History Of Thonet Chairs


If you frequent coffee shops, there is a good chance that you have sat in a Thonet chair. You wouldn't have been familiar with the name, but you will now discover a lot about them. These chairs have a straightforward appearance yet are quite solid and stylish.

The fact that we are still using this unique piece of furniture more than a century later speaks eloquently about its robustness and design. You may still find this furniture today, more than a century after the inventor passed away.

Who Invented Thonet Bentwood Chairs?

Steam was a key element in many businesses throughout the early years of industrialization in the 18th century. Michael Thonet, a carpenter, and inventor who was born in 1796, developed a method in the 19th century that enabled beechwood rods to be bent to take the appropriate shape. These delicate, curving forms were used as the framework for bentwood furniture. This technique was eventually employed by well-known coffee house furniture, and Thonet's name gained international recognition.

In 1819, German-Austrian cabinet maker Michael Thonet took over his father's business in Boppard, Germany. In 1830, he started experimenting with veneer strips, boiling them in glue. He then grabbed pieces of plywood and steam-moulded them. New technology was created when he, at last, adhered to the boiling veneer on the plywood that had been moulded. In this way, Thonet devised the revolutionary Boppard loop legs for his Thonet chairs.

Because the wood was bent during the manufacturing process, this furniture is referred to as bentwood furniture. The world learned about the success of this furniture maker when he and his sons began manufacturing this furniture on an industrial scale.

The Evolution Of Thonet Furniture

When Thonet exhibited his freshly designed furniture to the Koblenz trade association in 1841, Prince Klemens von Metternich, Austria's foreign minister, was impressed by his skill. He accepted Metternich's invitation to visit Vienna, and from that point forward, there was no turning back.

Even though Thonet's prior attempt to obtain a patent for his technique had failed, this time around the influence of the appropriate people helped him to acquire it. Metternich brought Thonet to the emperor. Seven years later, Thonet was able to move his family to Vienna and start his own business, which enabled him to produce his own furniture with success.

This forward-thinking furniture maker had his first factory up and running by the start of the American Civil War in 1861, and he was already mass-producing Thonet furniture. Thonet "no 14," also known as the Vienna or Qitay chair, was the most popular chair.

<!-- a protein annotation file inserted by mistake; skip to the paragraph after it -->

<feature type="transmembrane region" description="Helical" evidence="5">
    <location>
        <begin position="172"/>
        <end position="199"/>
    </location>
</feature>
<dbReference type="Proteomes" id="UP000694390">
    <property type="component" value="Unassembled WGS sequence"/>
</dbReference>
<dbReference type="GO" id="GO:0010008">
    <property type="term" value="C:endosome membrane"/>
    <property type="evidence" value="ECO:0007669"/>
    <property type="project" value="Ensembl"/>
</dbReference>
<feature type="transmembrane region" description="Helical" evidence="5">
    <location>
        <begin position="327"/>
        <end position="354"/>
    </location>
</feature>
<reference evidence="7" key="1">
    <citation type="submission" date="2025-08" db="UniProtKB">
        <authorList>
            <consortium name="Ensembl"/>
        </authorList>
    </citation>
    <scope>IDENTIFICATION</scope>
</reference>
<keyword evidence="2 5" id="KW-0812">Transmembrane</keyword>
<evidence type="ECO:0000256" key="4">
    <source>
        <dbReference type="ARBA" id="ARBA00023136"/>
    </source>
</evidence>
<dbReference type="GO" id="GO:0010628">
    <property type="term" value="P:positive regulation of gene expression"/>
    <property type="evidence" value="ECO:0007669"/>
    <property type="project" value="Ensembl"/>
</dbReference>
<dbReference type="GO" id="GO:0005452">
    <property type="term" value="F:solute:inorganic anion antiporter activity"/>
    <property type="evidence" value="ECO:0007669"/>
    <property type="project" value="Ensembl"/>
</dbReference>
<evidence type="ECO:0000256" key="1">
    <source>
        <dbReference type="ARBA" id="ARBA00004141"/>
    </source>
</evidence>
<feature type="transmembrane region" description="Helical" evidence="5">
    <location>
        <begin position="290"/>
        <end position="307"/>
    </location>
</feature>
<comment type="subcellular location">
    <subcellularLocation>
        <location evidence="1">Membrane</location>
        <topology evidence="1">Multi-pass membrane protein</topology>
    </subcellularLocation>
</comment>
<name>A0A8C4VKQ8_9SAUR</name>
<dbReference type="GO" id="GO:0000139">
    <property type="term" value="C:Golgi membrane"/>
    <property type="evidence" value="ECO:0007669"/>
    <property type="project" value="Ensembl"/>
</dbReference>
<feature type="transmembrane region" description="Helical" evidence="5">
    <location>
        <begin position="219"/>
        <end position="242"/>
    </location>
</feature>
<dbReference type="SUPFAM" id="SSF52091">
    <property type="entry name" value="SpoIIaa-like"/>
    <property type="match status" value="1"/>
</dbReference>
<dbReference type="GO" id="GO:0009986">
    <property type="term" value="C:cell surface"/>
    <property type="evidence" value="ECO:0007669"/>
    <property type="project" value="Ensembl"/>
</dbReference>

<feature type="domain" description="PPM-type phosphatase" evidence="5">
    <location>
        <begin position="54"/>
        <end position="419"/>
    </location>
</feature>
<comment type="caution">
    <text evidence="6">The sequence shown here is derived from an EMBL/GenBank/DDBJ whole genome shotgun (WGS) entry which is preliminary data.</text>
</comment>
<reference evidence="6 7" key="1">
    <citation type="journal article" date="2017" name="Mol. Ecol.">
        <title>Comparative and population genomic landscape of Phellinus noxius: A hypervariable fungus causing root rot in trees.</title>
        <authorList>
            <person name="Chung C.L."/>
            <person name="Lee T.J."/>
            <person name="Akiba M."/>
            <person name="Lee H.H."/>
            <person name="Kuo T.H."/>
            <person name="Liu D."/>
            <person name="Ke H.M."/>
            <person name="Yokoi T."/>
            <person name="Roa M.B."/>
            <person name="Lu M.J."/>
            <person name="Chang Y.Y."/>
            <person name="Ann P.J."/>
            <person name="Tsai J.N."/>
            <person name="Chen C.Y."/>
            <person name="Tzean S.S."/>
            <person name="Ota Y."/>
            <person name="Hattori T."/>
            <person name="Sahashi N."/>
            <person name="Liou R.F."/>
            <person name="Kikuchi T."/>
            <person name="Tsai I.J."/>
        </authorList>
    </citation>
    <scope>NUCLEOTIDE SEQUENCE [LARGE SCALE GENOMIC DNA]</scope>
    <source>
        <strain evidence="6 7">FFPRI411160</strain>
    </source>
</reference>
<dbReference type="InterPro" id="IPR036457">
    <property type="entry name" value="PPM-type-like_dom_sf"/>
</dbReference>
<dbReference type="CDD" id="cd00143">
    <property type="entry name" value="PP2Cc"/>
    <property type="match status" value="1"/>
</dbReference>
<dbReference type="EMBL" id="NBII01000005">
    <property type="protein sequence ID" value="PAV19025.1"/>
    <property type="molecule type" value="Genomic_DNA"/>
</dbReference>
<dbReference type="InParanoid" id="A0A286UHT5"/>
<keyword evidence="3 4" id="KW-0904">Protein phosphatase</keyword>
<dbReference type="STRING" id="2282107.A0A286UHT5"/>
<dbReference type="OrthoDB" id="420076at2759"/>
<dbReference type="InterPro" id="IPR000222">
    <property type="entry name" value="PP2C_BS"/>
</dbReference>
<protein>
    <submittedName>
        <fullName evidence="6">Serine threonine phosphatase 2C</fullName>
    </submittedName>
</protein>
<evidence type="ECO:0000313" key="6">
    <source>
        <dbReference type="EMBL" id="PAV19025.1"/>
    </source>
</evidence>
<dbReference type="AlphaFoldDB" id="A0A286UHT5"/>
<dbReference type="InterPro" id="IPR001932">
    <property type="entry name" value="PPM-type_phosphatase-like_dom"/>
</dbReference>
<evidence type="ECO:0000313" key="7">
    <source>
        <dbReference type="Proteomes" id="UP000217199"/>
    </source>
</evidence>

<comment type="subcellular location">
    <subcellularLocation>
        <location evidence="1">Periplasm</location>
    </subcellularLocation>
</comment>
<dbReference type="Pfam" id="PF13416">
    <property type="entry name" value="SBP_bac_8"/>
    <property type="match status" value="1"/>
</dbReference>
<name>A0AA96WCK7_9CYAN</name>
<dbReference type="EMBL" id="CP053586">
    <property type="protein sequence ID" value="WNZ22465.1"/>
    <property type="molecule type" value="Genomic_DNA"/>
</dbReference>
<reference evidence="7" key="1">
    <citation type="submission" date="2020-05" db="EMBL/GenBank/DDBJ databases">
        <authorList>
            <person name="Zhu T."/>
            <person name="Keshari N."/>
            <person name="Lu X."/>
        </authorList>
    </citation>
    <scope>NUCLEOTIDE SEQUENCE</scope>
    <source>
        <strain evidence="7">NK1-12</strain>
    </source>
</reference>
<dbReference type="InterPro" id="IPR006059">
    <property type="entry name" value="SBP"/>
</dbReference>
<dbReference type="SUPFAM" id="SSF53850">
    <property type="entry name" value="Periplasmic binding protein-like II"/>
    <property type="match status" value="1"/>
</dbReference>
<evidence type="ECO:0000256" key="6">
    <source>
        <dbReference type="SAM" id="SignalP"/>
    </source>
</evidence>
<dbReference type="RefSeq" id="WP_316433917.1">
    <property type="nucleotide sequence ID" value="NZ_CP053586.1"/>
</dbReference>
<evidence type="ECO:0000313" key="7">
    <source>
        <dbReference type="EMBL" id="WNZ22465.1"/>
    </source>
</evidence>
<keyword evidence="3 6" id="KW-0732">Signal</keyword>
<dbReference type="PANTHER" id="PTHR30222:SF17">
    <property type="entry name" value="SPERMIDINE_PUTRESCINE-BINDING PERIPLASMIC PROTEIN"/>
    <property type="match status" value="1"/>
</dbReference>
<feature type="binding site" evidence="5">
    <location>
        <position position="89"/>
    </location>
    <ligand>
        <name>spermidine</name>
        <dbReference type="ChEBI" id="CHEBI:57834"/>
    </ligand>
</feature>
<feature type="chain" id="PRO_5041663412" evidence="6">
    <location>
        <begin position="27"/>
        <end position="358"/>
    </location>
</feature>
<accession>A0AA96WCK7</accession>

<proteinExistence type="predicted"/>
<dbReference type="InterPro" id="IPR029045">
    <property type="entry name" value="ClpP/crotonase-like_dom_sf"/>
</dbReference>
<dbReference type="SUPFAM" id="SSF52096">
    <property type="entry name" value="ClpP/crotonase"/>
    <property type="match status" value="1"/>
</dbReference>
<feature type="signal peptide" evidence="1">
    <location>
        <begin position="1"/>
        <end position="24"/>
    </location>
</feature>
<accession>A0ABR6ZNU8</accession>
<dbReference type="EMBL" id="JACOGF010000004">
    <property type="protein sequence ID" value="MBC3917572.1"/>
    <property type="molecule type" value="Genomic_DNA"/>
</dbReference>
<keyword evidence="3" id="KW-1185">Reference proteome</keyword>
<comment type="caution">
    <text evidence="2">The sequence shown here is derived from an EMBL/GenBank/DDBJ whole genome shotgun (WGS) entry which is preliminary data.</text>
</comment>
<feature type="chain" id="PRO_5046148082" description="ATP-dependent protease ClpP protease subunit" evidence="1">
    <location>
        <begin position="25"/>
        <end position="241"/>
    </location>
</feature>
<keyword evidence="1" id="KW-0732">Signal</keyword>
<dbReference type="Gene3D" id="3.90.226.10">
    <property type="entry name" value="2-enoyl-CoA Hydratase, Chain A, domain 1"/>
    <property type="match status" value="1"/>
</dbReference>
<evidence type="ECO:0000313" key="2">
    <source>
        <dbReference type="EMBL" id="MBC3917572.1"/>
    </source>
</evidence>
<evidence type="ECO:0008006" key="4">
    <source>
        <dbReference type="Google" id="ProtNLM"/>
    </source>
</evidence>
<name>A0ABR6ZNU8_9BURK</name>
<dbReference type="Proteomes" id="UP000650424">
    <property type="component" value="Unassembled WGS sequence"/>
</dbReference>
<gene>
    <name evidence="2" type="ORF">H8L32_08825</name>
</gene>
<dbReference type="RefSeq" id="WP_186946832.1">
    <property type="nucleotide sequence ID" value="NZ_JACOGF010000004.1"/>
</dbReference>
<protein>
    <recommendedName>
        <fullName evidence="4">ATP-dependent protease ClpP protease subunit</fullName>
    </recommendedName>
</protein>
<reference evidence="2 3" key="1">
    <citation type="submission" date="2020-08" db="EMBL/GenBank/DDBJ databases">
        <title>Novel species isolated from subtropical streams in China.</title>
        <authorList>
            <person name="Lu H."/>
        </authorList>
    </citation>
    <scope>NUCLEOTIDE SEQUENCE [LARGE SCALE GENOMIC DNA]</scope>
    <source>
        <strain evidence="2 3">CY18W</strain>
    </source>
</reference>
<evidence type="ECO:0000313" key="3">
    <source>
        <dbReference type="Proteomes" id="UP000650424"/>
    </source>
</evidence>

The Origin Of The Bentwood Chair

Bentwood chairs are sometimes referred to as Thonet chairs, despite the fact that they had been manufactured for at least two centuries prior to Thonet's use of the technology. He streamlined the procedure, which eventually enabled this line of furniture to be mass-produced. He even refined the use of hot steam to bend wood quickly.

The Boppard Layerwood chair, which was his first significant achievement, was made using light or strong varieties of bent wood and wooden slats that had been joined. In the sections above, we see how he managed to secure the patent for it.

But by the middle of the 1830s, he had developed a method for creating furniture by combining several kinds of wood, veneer, glue, and steam. 

How Are Bentwood Chairs Made?

The ideal woods for making bentwood furniture are ash and beech since they bend readily and do not shatter like other harder woods. Bentwood chairs have never really gone out of style and are now found in millions of homes, businesses, and institutions.

For Thonet chairs, the seat, back, and armrests are more ergonomically constructed. It is more pleasant to sit on these chairs since the design accentuates the human body's natural shape. You could even decide to place a cushion on the seat to support your buttocks. 

Interesting Facts About Bentwood Chairs

  • In order to illustrate the durability of the furniture, a member of the Thonet Company in Paris threw one of their chairs down the Eiffel Tower in 1889. The chair was unaffected, but the ground was shaken.
    • By the end of the 19th century, the United States opened up a whole new market for Thonet chairs, and the technology travelled from Europe to the Americas.
    • Even though there have been more than 80 million Bentwood chairs built, no two are exactly the same since they are crafted from different types of wood, making each one unique even if they may appear to be similar.
    • Thonet himself once used glue to assemble the chairs, but today no glue or binding agent is used. It's interesting to note that Thonet purchased a glue factory to ensure a stable supply for his chairs, only to witness the invention of the first chair that didn't require glue in 1856.
    • Thonet's infamous Chair No. 14 (also known as the Vienna or Qitay chair) has been made consistently for more than 150 years! 

    Conclusion

    Through our Thonet collection, we at Home Canvas have attempted to pay homage to the brilliant artist. You can choose individual Thonet chairs or a set with a little centre table in the middle. In your bedroom or any other area of your house, you can use them as side tables. Simply having a lovely flower vase on a Thonet cane side table will surely transform the space.



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